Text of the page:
8. Post-Sentencing Developments

On January 26, 2015, Mr. Curley filed a notice of appeal. Notice of Appeal and Req. for Leave to Withdraw as Counsel (ECF No. 93). Subsequently, Mr. Curley filed a motion for stay of voluntary surrender and for bail pending appeal on March 11, 2015. Mot. for Stay of Voluntary Surrender and for Bail Pending Appeal (ECF No. 99) ( Def.'s Mot. ). On March 20, 2015, the Government responded in opposition. Gov't's Mem. in Opp'n to Def.'s Mot. for Release Pending Appeal (ECF No. 101) ( Gov't's Opp'n ). Finally, on March 31, 2015, Mr. Curley sent a letter to the Court requesting an expedited ruling given that his voluntary surrender date is April 17, 2015 in order to allow Mr. Curley "sufficient time to file a notice of appeal of any denial of that Motion before April 17th, his voluntary surrender date." Letter Mot. to Expedite Resolution of Pending Mot. at 1 (ECF No. 102); see United States v. Cameron, No. 11-1275, Order of Ct. at 1 (1st Cir. Aug. 9, 2011) (granting defendant's motion for bail pending appeal following district court's denial of the same).


A. Defendant's Motion

Pursuant to 18 U.S.C. § 3143(b) and Federal Rule of Appellate Procedure 9, Mr. Curley requests that the Court stay his voluntary surrender and for continuation of bail pending appeal. Def.'s Mot. at 1. In support of his motion, Mr. Curley makes the following points: (1) he has appeared at every scheduled court date and complied with all bail conditions; (2) he has no prior criminal history; (3) his offense of conviction was "nonviolent"; (4) the Government agrees he "is not likely to flee or pose a danger if released"; and (5) "[t]he pending appeal raises substantial questions of law likely to result in a shorter term of imprisonment." Id. at 2.

On appeal, Mr. Curley states that he intends to raise two issues: (1) the Court's application of the ten-level enhancement based on the settlement demand made by his attorney, arguing that "[i]f the amount in question, for the purpose of the extortion guideline, is limited to that amount which a defendant intended or expected to receive, then the guidelines calculation here was in error, " id. at 3, and (2) the nonapplication of a three-level reduction for incomplete crime under U.S.S.G. § 2X1.1(b). Id. at 4. According to Mr. Curley, if the first argument-the ten-level enhancement- is successful, his "guideline range could have been as low as 0-6 months, and he would have been eligible to receive a sentence of probation, community confinement or home detention in lieu of imprisonment." Id. at 3. Similarly, he argues that if the threelevel reduction were applied, his "guideline range would be 12-18 months, and he would be eligible to serve up to one-half of his minimum term of imprisonment in community confinement or home detention." Id. at 5.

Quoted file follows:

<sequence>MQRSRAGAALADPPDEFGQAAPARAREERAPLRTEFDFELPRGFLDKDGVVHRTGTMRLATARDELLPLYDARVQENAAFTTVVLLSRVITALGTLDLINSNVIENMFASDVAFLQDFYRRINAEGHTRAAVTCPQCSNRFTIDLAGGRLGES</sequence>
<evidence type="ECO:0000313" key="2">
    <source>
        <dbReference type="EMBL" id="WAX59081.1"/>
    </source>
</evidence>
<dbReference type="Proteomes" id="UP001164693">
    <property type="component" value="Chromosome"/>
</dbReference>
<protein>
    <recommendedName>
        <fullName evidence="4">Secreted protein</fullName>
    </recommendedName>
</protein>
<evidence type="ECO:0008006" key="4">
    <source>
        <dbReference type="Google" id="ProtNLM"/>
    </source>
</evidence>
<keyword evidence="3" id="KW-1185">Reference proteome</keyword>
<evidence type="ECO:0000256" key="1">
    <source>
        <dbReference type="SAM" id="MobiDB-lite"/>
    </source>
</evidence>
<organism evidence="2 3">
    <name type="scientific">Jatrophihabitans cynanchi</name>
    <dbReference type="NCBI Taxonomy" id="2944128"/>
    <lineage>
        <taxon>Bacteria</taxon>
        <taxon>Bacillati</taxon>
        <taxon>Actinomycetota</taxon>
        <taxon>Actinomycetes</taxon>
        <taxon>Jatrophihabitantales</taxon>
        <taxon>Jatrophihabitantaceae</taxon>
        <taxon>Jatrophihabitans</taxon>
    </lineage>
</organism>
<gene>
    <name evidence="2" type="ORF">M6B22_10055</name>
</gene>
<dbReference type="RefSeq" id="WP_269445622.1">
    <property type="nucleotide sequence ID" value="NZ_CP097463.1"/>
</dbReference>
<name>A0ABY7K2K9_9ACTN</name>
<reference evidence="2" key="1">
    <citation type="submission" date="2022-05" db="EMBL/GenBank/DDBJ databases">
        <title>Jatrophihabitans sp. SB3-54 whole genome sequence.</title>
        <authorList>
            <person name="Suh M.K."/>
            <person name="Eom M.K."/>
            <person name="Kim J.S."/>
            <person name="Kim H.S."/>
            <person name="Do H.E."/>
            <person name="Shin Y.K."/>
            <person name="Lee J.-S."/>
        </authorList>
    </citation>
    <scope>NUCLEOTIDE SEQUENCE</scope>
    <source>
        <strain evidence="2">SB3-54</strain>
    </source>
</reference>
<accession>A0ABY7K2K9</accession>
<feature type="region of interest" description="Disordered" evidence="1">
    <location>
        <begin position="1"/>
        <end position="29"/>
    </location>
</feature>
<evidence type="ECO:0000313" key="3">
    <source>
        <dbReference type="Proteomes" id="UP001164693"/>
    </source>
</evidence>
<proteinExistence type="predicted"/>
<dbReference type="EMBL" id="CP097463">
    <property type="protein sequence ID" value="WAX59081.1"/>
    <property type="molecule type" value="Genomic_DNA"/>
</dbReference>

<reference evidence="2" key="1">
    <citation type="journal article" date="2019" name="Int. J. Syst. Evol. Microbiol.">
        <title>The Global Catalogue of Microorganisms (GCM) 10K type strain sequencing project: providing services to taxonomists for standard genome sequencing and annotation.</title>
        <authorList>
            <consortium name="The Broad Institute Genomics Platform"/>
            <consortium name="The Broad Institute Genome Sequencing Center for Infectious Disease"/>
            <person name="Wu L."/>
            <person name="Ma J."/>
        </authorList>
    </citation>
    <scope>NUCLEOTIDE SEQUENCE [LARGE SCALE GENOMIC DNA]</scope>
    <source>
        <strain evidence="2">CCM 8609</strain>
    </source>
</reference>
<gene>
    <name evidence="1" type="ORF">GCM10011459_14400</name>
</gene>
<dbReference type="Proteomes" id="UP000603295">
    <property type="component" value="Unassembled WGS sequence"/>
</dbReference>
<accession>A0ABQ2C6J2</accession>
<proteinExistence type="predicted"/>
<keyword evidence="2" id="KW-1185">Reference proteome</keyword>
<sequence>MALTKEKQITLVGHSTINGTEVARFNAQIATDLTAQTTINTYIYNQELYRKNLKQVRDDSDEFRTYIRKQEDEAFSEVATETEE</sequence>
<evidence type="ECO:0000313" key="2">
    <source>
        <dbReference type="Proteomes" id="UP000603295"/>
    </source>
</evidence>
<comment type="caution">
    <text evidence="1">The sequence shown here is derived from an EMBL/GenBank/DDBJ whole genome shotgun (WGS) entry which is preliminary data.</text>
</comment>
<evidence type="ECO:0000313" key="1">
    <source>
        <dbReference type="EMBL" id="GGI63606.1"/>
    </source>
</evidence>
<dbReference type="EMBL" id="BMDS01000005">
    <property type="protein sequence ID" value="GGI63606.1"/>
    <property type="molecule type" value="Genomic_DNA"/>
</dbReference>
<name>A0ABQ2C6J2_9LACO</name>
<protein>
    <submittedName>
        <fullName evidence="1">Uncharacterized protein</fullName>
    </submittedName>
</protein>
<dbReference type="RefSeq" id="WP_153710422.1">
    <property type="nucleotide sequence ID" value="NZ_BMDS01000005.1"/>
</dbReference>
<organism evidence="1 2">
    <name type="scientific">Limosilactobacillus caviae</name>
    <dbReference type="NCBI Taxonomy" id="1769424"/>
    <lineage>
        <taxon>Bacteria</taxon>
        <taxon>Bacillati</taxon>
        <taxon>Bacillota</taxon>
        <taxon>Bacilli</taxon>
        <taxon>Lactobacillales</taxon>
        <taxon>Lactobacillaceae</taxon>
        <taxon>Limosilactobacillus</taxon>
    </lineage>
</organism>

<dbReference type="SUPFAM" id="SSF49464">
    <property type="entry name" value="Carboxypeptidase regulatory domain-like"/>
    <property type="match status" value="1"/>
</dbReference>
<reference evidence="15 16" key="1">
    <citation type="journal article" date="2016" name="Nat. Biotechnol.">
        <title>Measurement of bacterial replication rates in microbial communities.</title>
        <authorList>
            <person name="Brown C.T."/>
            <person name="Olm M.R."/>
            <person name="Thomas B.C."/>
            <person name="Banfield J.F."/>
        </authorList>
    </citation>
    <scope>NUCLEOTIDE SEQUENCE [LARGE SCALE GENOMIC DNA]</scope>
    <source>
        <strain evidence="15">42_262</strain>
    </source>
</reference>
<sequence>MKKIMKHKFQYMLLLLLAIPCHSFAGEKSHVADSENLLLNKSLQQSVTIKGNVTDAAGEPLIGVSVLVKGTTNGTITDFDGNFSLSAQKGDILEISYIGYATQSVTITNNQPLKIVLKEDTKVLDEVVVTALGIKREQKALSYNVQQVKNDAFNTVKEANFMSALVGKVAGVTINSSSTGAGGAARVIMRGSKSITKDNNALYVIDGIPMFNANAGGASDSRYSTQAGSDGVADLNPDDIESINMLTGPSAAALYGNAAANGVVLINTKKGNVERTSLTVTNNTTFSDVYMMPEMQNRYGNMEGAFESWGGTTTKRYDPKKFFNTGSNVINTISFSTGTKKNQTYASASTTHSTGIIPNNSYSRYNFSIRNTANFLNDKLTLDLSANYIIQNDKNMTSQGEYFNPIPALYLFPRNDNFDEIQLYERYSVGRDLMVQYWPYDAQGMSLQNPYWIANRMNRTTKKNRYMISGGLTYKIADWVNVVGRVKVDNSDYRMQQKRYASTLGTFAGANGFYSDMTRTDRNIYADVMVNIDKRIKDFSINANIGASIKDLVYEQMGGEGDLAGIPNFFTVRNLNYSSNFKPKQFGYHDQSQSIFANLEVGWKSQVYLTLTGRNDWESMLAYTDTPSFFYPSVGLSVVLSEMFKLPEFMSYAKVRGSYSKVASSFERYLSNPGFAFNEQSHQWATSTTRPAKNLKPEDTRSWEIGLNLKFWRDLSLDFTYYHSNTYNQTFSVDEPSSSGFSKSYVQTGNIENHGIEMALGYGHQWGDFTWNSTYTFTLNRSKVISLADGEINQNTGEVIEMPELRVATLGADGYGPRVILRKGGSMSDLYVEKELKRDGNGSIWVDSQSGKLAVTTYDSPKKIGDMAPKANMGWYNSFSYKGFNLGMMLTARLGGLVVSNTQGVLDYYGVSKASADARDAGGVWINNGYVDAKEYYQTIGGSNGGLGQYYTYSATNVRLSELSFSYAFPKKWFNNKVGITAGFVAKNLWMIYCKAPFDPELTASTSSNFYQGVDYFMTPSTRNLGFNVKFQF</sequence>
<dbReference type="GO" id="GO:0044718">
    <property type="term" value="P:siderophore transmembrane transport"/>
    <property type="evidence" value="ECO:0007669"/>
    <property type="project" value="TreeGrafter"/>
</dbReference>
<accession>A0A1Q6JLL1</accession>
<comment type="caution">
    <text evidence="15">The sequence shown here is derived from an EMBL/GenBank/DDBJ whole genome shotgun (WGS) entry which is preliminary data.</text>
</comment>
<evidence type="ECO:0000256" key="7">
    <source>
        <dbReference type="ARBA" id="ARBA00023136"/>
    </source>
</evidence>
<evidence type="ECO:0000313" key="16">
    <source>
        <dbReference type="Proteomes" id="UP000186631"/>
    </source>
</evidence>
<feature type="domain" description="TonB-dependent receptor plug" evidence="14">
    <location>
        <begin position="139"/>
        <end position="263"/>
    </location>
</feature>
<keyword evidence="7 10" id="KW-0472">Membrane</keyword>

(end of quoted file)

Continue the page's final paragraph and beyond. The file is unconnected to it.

B. Government's Opposition

The Government agrees with Mr. Curley that he is not likely to flee or pose a danger, but it opposes his motion on the basis that his appeal does not raise a "substantial question, ' or that resolution of that question is likely to result in reversal, a new trial or a greatly altered sentence." Gov't's Opp'n at 3.

Regarding the ten-level enhancement, the Government points out that the Court "carefully considered and rejected the loss amount' issue Defendant now seeks to raise on appeal, " including "after thorough briefing, oral argument and a careful review of the record facts, including the litigation file of the attorney who represented Defendant when the extortionate demand was made." Id. at 3-4. Thus, in the Government's view, the ten-level enhancement issue is "not close." Id. at 4 (internal quotation marks omitted).